“Wyrd biõ ful ãræd.”

Monday, March 10, 2014

Robinson Crusoe. The first survivalist novel?


Robinson Crusoe was first published in April of 1719.   No one really knows what motivated Daniel Defoe to write it, though some people say it was based on the real life story of a shipwrecked Scottish sailor named Selkirk.  Whatever the case, it's a tremendous read.  One of the first things I notice about it this time around, is that if you just changed a few things to make the setting more modern, it would be a great survival novel in our own times.  The needs Crusoe has, and the way he satisfies them, would fit right in to our own situation in the present day.

If you've never read it,  it's very worthwhile. If you have,  reading it again with an eye to self sufficiency would probably reveal worthwhile information you missed the first time around. There are great quotes in it, and I spent a lot of time jotting down things in a little lined book I always have to hand when I'm reading

"I gave humble and hearty thanks that God had been pleased to discover to me that it was possible I might be more happy in this solitary condition than I should have been in the liberty of society."

Defoe, Daniel (2011-03-30). Robinson Crusoe (p. 71).

It's a long book, and can be tough going. Some of it is interesting in it's own right as a story, and some of it you have to wade through, taking into account the period of history it was written in.  Even so, it's hard to beat for good survival information even though it's almost 300 years old.

10 comments:

  1. Selkirk is almost certainly the inspiration. The story was moved to the much warmer Caribbean, but the picture on the book front plate (which the painting you posted is derived from) has him wearing much to heavy clothes for the equator. But clothes very much like Selkirk wore.

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    1. Well, I guess he would have gotten the idea from the real life story of Selkirk but Defoe certainly did develop the plot well. I think the goatskin clothing is probably not very practical for the tropics but Defoe goes into great detail about making them. I guess that was all he could come up with.

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  2. I've never read it, but should. I do like stories that are in depth, but it's hard when you have kids to get into books. I start one, and can't get it finished. I used to read all the time.

    Now I find myself reading children's books more than anything else.Sad, but true.

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    1. Your time will come. Once the kids are grown and gone you will have more time for reading than you know what to do with.

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  3. This book is available for free on Kindle ,the version I downloaded is illustrated and includes the picture at the top of your entry. I have yet to see a half way decent movie adaption of this classic story.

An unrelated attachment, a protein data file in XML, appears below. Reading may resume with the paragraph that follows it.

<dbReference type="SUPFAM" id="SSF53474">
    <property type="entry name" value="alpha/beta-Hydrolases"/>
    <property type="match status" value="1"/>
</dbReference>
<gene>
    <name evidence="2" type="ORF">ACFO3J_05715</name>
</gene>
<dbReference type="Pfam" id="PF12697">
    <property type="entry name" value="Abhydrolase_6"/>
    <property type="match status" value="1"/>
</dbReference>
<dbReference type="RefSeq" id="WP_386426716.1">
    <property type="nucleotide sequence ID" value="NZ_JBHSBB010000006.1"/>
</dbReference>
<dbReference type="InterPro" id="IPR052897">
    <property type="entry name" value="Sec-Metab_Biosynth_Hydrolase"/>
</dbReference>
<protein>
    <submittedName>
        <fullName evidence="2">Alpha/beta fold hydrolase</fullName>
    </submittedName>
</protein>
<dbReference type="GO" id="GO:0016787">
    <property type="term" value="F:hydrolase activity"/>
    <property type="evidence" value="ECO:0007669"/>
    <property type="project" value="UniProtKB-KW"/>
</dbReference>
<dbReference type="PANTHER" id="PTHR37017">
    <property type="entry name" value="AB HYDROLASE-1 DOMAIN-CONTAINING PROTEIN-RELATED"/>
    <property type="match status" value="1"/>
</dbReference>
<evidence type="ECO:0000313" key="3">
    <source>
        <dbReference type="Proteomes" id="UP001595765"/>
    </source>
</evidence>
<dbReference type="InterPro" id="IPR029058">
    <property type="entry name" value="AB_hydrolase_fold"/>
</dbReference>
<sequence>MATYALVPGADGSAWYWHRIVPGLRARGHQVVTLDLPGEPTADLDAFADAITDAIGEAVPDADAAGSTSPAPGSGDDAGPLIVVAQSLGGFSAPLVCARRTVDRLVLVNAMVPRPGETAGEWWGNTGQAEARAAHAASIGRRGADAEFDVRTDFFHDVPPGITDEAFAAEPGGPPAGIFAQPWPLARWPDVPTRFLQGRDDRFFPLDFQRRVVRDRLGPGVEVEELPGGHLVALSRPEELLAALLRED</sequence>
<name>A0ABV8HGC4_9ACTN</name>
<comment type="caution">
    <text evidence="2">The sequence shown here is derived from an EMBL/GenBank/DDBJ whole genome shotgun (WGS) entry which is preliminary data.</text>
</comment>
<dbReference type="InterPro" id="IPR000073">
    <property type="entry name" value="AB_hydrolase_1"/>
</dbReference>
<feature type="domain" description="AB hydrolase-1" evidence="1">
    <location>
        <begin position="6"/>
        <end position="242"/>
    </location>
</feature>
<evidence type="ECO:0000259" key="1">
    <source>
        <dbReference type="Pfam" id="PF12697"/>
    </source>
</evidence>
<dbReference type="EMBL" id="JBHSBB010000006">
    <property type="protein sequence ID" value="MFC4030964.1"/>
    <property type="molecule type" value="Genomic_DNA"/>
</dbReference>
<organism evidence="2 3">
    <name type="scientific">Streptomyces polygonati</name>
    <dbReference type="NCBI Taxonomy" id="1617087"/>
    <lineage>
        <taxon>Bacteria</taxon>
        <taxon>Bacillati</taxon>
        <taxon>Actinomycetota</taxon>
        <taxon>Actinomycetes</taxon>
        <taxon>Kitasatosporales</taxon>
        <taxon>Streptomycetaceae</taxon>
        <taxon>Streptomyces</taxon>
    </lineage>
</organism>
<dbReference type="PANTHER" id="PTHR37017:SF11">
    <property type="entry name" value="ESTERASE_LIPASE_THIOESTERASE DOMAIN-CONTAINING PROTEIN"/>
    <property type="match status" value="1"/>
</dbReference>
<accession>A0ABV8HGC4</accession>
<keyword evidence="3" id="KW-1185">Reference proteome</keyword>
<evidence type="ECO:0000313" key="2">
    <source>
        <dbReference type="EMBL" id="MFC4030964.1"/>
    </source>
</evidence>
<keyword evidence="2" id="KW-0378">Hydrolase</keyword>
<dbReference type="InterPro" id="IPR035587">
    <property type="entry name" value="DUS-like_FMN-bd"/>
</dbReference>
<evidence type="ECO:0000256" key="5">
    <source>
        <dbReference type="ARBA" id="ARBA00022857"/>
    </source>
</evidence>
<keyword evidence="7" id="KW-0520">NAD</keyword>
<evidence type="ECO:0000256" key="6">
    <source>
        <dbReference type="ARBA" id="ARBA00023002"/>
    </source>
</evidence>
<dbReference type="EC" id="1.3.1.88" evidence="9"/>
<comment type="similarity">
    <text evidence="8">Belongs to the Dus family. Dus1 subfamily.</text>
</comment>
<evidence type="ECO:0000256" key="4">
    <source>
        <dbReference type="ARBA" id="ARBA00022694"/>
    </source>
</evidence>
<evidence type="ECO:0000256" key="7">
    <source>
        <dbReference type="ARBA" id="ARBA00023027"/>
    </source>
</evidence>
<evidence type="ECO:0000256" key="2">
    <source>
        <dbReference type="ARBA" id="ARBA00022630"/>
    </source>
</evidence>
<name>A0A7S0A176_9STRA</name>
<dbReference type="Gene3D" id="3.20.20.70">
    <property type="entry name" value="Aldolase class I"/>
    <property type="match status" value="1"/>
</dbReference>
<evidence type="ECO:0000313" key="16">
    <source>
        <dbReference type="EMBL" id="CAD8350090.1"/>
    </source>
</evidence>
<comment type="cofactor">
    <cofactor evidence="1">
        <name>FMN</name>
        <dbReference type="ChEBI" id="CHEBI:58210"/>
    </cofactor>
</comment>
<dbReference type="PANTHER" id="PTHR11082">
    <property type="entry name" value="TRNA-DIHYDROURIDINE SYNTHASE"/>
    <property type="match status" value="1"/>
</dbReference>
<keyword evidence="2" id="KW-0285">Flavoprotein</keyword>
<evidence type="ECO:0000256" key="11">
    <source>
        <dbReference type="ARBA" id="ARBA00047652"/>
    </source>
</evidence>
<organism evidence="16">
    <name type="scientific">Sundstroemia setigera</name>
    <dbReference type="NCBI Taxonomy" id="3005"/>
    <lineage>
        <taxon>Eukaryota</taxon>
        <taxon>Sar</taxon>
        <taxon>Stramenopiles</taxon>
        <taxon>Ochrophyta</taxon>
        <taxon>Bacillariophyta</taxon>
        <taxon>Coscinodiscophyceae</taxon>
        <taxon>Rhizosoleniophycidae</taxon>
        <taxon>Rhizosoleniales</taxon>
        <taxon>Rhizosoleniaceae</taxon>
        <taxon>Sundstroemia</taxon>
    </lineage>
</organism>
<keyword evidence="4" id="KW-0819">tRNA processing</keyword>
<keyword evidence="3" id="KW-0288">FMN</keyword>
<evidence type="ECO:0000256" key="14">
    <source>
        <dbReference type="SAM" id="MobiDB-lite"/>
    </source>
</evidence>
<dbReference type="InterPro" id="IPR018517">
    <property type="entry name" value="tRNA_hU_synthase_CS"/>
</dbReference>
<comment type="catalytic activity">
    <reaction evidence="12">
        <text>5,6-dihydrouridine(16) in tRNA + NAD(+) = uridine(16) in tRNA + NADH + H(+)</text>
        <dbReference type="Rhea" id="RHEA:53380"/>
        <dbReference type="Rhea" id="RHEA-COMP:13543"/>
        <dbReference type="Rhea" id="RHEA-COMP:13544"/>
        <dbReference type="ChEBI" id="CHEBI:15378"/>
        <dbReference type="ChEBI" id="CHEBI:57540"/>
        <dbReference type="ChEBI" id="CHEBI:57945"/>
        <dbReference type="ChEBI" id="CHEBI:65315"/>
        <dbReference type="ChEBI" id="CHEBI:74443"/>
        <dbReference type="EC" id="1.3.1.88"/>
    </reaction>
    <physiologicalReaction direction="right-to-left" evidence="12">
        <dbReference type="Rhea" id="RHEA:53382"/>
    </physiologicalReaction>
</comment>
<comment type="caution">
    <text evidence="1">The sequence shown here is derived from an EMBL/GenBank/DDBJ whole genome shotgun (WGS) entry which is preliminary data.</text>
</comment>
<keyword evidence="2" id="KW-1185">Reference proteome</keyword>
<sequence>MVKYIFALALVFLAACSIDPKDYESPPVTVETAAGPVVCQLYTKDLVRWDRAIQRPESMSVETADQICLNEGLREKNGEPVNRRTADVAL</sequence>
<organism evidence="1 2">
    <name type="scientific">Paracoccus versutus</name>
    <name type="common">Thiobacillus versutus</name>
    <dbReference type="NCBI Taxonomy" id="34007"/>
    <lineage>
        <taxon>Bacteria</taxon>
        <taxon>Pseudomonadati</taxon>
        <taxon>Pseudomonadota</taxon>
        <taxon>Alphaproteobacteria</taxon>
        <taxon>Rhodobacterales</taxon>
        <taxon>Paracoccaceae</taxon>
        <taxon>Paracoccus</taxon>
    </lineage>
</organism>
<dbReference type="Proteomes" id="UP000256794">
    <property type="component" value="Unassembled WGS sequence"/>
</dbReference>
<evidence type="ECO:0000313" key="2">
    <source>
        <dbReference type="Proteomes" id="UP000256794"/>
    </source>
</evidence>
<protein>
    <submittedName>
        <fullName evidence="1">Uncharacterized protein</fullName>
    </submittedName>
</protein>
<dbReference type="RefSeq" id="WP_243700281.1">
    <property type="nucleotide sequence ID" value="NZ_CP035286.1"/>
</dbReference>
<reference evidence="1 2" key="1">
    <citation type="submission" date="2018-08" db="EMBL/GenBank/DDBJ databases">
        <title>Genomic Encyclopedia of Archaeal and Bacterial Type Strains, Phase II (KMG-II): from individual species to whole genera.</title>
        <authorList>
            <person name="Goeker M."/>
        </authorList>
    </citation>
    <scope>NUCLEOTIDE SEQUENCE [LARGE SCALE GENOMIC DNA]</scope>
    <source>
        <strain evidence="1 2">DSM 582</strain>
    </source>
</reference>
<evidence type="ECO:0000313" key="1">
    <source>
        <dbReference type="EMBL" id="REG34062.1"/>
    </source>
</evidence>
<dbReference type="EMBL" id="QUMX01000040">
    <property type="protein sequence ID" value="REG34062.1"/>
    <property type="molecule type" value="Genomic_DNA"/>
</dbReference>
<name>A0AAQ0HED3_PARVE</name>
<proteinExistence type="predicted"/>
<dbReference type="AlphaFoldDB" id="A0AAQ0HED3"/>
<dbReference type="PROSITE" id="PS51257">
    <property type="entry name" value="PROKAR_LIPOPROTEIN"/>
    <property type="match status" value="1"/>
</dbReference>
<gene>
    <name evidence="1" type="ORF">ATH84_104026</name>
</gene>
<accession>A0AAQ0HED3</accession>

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    1. I never have seen a movie of it. I wonder if Disney made one. They seem to have made a lot of the classics into films.

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  4. "reading it again with an eye to self sufficiency would probably reveal worthwhile information"

    So i take it that watching reruns of "Gilligan's Island" won't help me much even though it says in the closing theme: "like Robinson Crusoe, it's primitive as can be"?

    All the wasted time.... CRAP!

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    1. I don't know. Having Ginger and Mary Ann as castaway companions would be a lot better than reformed cannibal Friday.

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  5. It was one of my absolute favorite books from about 12 on up. I haven't read it in a few years, and my copy is in storage, but I know where to find it to read online.

    Unfortunately, I can't read for a few more years. I have children, which means it's ill-advised to simply sink into the world of a really good book (which means I don't notice the world around me at all).

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    1. Another mom just mentioned something similar. My kids have been grown up for so long that it's hard to remember when they were little sometimes. I know I was working very long hours a lot of those years, and I'd come home long after they were in bed, and be gone before they got up . I don't guess we had much choice about that, but now I wish I hadn't had to do that. You're right, of course. A mom rarely gets more than 5 minutes to herself with little ones around.

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